A number of constituents have contacted me express concerns about grocery shopping during the coronavirus outbreak.
The empty shelves are a result of people stockpiling and panic-buying, with press reports saying that an additional £1 billion worth of extra food has been bought by UK shoppers in the past 3 weeks. As a result, many people have been unable to get the goods they need. It is understandable some people wanted to ensure they had essentials in, or prepare for a period of isolation should they need to do so. However, people must consider the needs of others and shop responsibly, and not buy more than they require.
Food supply lines have not been disrupted by the coronavirus outbreak, nor is this expected to happen. The Government has said there is plenty of food, and that food manufacturing has increased by 50%. As there has been a drastic fall in the number of people eating out, food which would have gone to restaurants can also help meet the increased demand at shops. People’s concerns that they might be prevented from shopping should have been allayed following the Government’s announcement that crucial grocery shopping is one of the reasons people are permitted to leave their homes.
I hope it will now become apparent to people that food will remain available in stores and they will still be able to shop, and purchasing trends will return to a level which supermarkets and distribution lines can keep up with.
A number of steps are being taken to prevent hoarding to ensure the sector has the capacity to meet the increased demand.
Workers involved in the production, processing, distribution, sale and delivery of groceries are classed as key workers by the Government, and able to send their children at school so their work is not interrupted by a need for childcare. Competition law has been relaxed to allow cooperation between retailers to share information on stock, as has the rules restricting the maximum shifts time for delivery drivers.
Supermarkets are recruiting more workers to deal with the extra demand, and many retailers have acted to deter hoarding, e.g. limiting the maximum number of items one person can buy. Some supermarkets have said they will reduce the number of lines on offer, so as to concentrate on providing essentials, there will still be plenty of food to go round, (e.g. not so many fancy types of bread, but still plenty of bread). Given that many people are now being told to stay at home, what we really need now are more delivery slots. Supermarkets are already hiring more staff to make more delivery slots available, although the demand for this remains high.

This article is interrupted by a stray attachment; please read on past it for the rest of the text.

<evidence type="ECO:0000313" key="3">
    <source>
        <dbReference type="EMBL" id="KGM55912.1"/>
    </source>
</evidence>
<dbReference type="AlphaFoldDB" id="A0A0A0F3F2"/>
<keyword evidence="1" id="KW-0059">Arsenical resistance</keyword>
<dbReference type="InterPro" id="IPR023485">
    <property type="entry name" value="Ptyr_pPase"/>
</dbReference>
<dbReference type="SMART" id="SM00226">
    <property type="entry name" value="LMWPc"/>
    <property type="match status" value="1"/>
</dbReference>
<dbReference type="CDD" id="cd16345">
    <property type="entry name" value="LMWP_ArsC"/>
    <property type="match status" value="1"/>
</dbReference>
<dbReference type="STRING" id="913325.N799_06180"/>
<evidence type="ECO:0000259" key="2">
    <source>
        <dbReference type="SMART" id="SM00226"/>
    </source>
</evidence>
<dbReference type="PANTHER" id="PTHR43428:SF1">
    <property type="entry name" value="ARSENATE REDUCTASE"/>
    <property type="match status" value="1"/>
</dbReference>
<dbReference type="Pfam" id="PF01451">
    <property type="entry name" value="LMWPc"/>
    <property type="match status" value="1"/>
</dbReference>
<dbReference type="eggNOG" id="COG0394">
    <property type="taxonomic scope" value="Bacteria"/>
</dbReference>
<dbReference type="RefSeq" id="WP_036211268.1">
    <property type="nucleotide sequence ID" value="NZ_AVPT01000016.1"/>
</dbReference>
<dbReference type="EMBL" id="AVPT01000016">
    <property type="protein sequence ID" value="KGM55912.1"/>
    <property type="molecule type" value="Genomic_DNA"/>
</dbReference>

It is important that key employees, such as NHS workers, and people who are especially vulnerable to coronavirus including elderly people and those with underlying health conditions are prioritised to get support.
Many stores now have reserved shopping hours, generally first thing in the morning, for the elderly and vulnerable – for example, Tesco is reserving 9 – 10 am on Mondays, Wednesdays, and Fridays for such customers and Sainsburys is allowing NHS and social care workers to shop in their supermarkets for half an hour before they open each day. You can see further details about the adjustments supermarkets are making to their opening hours here.
In terms of prioritised deliveries, online customers who are over 70 years of age or have a disability shopping at Sainsburys will have priority access to online delivery slots. I know Iceland has already followed suit, and I expect other supermarkets will do so in the coming days.
I am aware of reports there were issues of people not respecting the opening hours when it was first trialled. I hope these were a result of initial teething issues and better procedures will be in place in the future. Otherwise, the police may be required to oversee this.
I think there is still more the Government should do to ensure everyone can access the groceries they need. I have signed a cross-party letter which asks the Government to commit to the following:
- Provide reinforcement for supermarkets nationwide to prevent people overbuying
- Centrally reduce opening hours for supermarkets to give staff sufficient time to restock
- Introduce Government mandated hours of shopping for the elderly and people with underlying health conditions who are most at risk from COVID 19 (although this has been somewhat superseded by the instruction on shielding)
- Limit the quantity of staple goods and essential items people are permitted to buy, so everyone can get their fair share
- Ask the Prime Minister to address shopping habits directly in his daily press conferences
I do hope things will return to normal, and the steps being taken will ensure food supplies remain consistent. If the problem persists, I will be lobbying the Government to introduce further measures to ensure everyone can get the food they need, possibly by introducing rationing. However, as food supplies remain stable, I hope this does not have to happen.
If you or anyone you know of anyone who is struggling, please do let me know and I can put you in touch with emergency support in their local area. I am liaising with Feeding Bristol, which is working to deliver food to vulnerable people across the city. A number of mutual aid groups have also sprung up on Facebook following the outbreak of coronavirus, where members of the public have been offering/requesting assistance, including delivering groceries. Please see further details about this at this link.